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luigirovatti's avatar

I'm watching "Law and Order": Do you think the following conditions/sentences could be applied in reality as described?

Asked by luigirovatti (2392points) November 19th, 2020

(N.B. It’s the legal TV series, not the SVU or others. It’s the very first episode of the first season.)

SENTENCE 1: There’s a guy, 25 years old, basically healthy. He has a bad headache. His neck’s sore, but that’s ambiguous. A doctor prescribes peridine for the headache without a patient work-up. It masks the symptoms of meningitis this guy has.

SENTENCE 2: A patient walks on with a headache. Does she have a subarachnoid hemorrhage, a berry aneurism, a retro-orbital tumor, or just a simple headache?

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13 Answers

jca2's avatar

Sounds more like “E.R” or “Grey’s Anatomy.”

Dutchess_III's avatar

Or “House.”

rebbel's avatar

As in: “I hereby sentence you to walking around with a subarachnoid hemorrhage”?

luigirovatti's avatar

@rebbel: Sentence 2 was said by the defendant in his defense (though not at court, he was defending himself from the beginning). Sentence 1 was said by an intern accusing the doctor saying Sentence 2. The doctor which said Sentence 2 gave false prescriptions to his patients because he was drunk.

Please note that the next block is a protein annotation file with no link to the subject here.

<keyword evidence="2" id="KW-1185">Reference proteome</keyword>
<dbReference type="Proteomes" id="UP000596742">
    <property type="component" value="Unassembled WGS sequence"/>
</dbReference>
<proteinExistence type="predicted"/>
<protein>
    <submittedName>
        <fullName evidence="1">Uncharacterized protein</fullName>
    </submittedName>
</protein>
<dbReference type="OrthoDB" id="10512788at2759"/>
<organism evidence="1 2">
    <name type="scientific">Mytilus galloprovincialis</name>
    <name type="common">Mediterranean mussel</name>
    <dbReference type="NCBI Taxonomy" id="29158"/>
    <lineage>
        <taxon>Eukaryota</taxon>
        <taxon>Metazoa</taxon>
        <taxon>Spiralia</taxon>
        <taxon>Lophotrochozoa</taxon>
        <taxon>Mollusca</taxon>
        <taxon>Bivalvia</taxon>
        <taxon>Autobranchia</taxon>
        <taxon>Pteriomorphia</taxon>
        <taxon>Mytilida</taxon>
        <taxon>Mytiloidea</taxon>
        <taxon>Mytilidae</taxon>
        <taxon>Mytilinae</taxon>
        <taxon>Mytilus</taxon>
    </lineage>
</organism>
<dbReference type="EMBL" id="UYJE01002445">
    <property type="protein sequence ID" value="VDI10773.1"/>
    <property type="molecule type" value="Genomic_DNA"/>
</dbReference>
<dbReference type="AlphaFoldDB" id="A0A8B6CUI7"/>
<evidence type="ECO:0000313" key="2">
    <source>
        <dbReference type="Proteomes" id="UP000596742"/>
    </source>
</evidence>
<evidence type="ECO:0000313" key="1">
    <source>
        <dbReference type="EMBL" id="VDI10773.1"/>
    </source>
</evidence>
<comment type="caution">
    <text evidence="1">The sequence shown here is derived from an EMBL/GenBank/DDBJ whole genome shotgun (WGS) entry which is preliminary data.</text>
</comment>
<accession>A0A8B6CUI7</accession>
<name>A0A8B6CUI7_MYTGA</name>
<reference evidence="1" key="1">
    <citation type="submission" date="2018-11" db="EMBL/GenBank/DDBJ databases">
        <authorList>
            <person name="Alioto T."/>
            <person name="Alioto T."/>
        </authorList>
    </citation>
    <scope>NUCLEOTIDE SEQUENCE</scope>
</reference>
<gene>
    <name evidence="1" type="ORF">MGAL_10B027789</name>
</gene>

zenvelo's avatar

Yes, once you give the context properly, it is a “realistic” conversation between two doctors.

You framed your question as if it was taking place in a legal setting.

And what do you mean by a “false prescription”? Like telling the patient he is getting a pain pill but getting a sugar pill instead? or do you mean “the incorrect prescription”?

Dutchess_III's avatar

Caravanfan has a field day with medical shows!”

luigirovatti's avatar

@zenvelo: First of all, you correctly said “incorrect prescription”. I was wrong. Second, true, the sentences, though unrelated to each other, do not take place in a legal setting. That said, I never said they were. I merely said they were said in a legal TV series. And in this series, there could also be scenes not in a courtroom.

Dutchess_III's avatar

What, exactly is a “legal TV series?” Were I Dream of Jeannie or Mr. Ed “legal tv series?”

luigirovatti's avatar

@Dutchess_III: I refer to legal TV series, though officially it’s called “legal drama”, when there are a lot of courtroom scenes, with lawyers, judges, a jury, the DA, the defendants, you know, the works.

Tropical_Willie's avatar

So your point @luigirovatti is . . . . ?

luigirovatti's avatar

@Tropical_Willie: @Dutchess_III asked what I meant by “legal TV series”, and I answered.

luigirovatti's avatar

Oh, I forgot to mention, instead of legal sentences, I meant English sentences. The mention of “legal” is purely a coincidence.

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